Primary health care contribution to improve health outcomes in Bogota-Colombia: a longitudinal ecological analysis
1 Department of Public Health and Clinical Medicine, Epidemiology and Global Health, Umeå University, 901 87 Umeå, Sweden
2 Postgraduate courses in Health Administration and Social Security, Pontificia Universidad Javeriana, 40 623 Bogota, Colombia
3 Institute of Population Health, University of Ottawa, K1N 6 N5 Ontario, Canada
4 School of Public Health, University of the Western Cape, P Bag X17, Bellville 7535, South Africa
Citation and License
BMC Family Practice 2012, 13:84 doi:10.1186/1471-2296-13-84Published: 16 August 2012
Colombia has a highly segmented and fragmented national health system that contributes to inequitable health outcomes. In 2004 the district government of Bogota initiated a Primary Health Care (PHC) strategy to improve health care access and population health status. This study aims to analyse the contribution of the PHC strategy to the improvement of health outcomes controlling for socioeconomic variables.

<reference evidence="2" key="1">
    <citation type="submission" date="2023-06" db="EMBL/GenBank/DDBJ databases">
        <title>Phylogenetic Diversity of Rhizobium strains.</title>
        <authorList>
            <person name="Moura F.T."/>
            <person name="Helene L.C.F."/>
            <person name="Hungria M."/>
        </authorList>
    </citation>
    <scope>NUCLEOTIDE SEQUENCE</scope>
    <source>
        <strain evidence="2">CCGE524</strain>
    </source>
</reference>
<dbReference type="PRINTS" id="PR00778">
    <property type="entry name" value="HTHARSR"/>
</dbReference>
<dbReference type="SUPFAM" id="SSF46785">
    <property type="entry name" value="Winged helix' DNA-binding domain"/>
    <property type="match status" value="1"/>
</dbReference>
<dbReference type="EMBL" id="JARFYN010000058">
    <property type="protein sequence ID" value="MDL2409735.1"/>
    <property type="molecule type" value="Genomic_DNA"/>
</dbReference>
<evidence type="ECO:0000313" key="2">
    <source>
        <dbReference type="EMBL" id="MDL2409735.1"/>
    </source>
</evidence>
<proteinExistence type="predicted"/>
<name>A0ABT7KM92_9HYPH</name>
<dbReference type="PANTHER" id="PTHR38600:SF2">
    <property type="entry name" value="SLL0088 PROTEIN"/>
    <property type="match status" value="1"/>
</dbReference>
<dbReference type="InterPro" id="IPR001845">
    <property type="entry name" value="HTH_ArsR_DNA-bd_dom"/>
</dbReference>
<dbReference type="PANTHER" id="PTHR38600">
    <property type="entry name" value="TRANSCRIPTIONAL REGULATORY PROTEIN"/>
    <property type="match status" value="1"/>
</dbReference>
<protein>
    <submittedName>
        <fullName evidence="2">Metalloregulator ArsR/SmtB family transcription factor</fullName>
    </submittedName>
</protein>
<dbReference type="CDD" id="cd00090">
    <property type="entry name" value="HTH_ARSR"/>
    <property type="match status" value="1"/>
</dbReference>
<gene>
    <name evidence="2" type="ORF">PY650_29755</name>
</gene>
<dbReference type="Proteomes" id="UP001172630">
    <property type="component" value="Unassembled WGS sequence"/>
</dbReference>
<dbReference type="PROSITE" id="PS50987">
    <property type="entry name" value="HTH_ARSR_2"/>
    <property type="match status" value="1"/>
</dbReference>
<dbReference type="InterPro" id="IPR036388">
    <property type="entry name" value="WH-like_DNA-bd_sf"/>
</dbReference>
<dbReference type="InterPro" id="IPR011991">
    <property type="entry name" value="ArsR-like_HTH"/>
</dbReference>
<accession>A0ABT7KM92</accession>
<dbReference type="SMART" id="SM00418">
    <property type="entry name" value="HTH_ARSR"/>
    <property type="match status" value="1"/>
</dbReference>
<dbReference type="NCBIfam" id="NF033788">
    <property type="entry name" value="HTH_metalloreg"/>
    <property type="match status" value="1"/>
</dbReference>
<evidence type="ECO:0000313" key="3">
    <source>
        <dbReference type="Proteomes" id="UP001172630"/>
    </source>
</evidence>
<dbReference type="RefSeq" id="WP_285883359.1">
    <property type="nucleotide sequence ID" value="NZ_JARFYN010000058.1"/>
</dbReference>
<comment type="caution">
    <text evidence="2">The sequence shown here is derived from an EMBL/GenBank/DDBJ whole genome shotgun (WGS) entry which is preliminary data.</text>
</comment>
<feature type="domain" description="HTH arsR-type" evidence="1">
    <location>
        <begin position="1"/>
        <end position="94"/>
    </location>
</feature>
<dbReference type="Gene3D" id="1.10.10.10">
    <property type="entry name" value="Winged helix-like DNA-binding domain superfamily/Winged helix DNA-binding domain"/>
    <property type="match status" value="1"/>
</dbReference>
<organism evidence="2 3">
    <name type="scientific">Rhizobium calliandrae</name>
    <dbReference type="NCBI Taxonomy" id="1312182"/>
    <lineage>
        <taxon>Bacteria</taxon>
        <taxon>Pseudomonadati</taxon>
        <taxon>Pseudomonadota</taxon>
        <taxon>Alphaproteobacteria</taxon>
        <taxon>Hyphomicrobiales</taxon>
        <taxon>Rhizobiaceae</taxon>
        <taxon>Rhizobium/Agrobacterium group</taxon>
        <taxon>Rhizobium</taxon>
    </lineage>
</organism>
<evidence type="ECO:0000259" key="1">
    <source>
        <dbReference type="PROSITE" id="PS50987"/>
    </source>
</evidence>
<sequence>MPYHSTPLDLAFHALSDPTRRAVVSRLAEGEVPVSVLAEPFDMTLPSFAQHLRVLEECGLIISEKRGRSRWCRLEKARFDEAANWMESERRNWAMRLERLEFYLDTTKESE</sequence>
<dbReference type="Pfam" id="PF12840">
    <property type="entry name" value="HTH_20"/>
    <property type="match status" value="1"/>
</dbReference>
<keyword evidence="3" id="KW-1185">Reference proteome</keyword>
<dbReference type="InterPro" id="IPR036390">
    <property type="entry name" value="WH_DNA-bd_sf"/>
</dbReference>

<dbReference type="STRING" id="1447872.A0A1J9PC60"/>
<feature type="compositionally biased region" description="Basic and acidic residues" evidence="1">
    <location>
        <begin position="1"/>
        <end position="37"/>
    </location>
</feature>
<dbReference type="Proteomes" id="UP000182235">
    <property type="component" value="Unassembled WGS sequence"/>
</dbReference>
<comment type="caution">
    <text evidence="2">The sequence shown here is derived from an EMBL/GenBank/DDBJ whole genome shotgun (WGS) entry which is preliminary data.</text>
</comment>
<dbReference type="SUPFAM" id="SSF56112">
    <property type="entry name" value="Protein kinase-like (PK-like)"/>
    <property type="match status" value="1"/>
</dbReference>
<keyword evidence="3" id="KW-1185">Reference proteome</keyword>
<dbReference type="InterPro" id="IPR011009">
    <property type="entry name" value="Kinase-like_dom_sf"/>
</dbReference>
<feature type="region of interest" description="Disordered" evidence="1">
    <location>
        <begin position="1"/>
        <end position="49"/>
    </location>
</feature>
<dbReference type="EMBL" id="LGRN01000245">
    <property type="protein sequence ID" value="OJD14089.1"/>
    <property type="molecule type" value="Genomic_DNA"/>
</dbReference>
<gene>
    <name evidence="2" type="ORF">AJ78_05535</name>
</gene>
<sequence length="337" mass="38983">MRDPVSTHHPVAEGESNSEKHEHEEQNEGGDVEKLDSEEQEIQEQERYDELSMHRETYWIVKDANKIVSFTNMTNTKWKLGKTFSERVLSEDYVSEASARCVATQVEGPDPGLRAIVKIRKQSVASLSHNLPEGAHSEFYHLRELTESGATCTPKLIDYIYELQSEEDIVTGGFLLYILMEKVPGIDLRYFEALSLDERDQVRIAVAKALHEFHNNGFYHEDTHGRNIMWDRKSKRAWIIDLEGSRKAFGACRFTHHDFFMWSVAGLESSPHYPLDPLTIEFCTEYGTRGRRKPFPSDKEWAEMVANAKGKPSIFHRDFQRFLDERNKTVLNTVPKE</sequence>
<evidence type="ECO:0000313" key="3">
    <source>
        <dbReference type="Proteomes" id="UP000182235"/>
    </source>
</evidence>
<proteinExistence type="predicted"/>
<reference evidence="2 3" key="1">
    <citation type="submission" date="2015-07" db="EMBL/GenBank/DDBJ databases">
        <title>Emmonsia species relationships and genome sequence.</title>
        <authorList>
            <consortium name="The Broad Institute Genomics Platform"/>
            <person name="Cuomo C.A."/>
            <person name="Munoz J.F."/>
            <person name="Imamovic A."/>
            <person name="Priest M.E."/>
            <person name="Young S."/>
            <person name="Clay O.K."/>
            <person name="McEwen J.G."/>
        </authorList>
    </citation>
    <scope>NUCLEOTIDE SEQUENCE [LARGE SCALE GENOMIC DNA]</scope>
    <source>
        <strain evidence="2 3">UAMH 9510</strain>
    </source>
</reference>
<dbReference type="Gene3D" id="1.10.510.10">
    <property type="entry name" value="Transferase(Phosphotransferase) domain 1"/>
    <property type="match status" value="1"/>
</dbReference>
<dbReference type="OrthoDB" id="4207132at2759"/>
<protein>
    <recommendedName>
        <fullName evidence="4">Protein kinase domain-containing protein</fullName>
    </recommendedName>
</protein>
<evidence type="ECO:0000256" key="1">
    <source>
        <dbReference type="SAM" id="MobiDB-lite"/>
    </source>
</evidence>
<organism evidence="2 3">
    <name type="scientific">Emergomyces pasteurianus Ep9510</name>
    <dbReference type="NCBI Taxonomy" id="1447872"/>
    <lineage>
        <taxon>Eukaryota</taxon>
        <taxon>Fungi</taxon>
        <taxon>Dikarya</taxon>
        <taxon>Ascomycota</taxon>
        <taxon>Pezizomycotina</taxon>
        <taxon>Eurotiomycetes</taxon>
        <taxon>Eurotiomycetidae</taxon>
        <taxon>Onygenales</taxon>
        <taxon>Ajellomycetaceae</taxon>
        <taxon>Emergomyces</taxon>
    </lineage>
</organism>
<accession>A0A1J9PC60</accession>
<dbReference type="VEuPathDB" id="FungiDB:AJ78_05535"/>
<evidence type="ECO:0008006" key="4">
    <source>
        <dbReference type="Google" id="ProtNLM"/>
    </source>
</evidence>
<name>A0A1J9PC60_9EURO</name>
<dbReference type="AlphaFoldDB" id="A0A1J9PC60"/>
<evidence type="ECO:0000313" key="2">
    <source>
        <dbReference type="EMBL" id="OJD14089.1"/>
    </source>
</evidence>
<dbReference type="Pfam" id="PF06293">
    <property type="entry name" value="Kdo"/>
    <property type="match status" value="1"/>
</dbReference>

A longitudinal ecological analysis using data from secondary sources was carried out. The analysis used data from 2003 and 2007 (one year before and 3 years after the PHC implementation). A Primary Health Care Index (PHCI) of coverage intensity was constructed. According to the PHCI, localities were classified into two groups: high and low coverage. A multivariate analysis using a Poisson regression model for each year separately and a Panel Poisson regression model to assess changes between the groups over the years was developed. Dependent variables were infant mortality rate, under-5 mortality rate, infant mortality rate due to acute diarrheal disease and pneumonia, prevalence of acute malnutrition, vaccination coverage for diphtheria, pertussis, tetanus (DPT) and prevalence of exclusive breastfeeding. The independent variable was the PHCI. Control variables were sewerage coverage, health system insurance coverage and quality of life index.
The high PHCI localities as compared with the low PHCI localities showed significant risk reductions of under-5 mortality (13.8%) and infant mortality due to pneumonia (37.5%) between 2003 and 2007. The probability of being vaccinated for DPT also showed a significant increase of 4.9%. The risk of infant mortality and of acute malnutrition in children under-5 years was lesser in the high coverage group than in the low one; however relative changes were not statistically significant.
Despite the adverse contextual conditions and the limitations imposed by the Colombian health system itself, Bogota’s initiative of a PHC strategy has successfully contributed to the improvement of some health outcomes.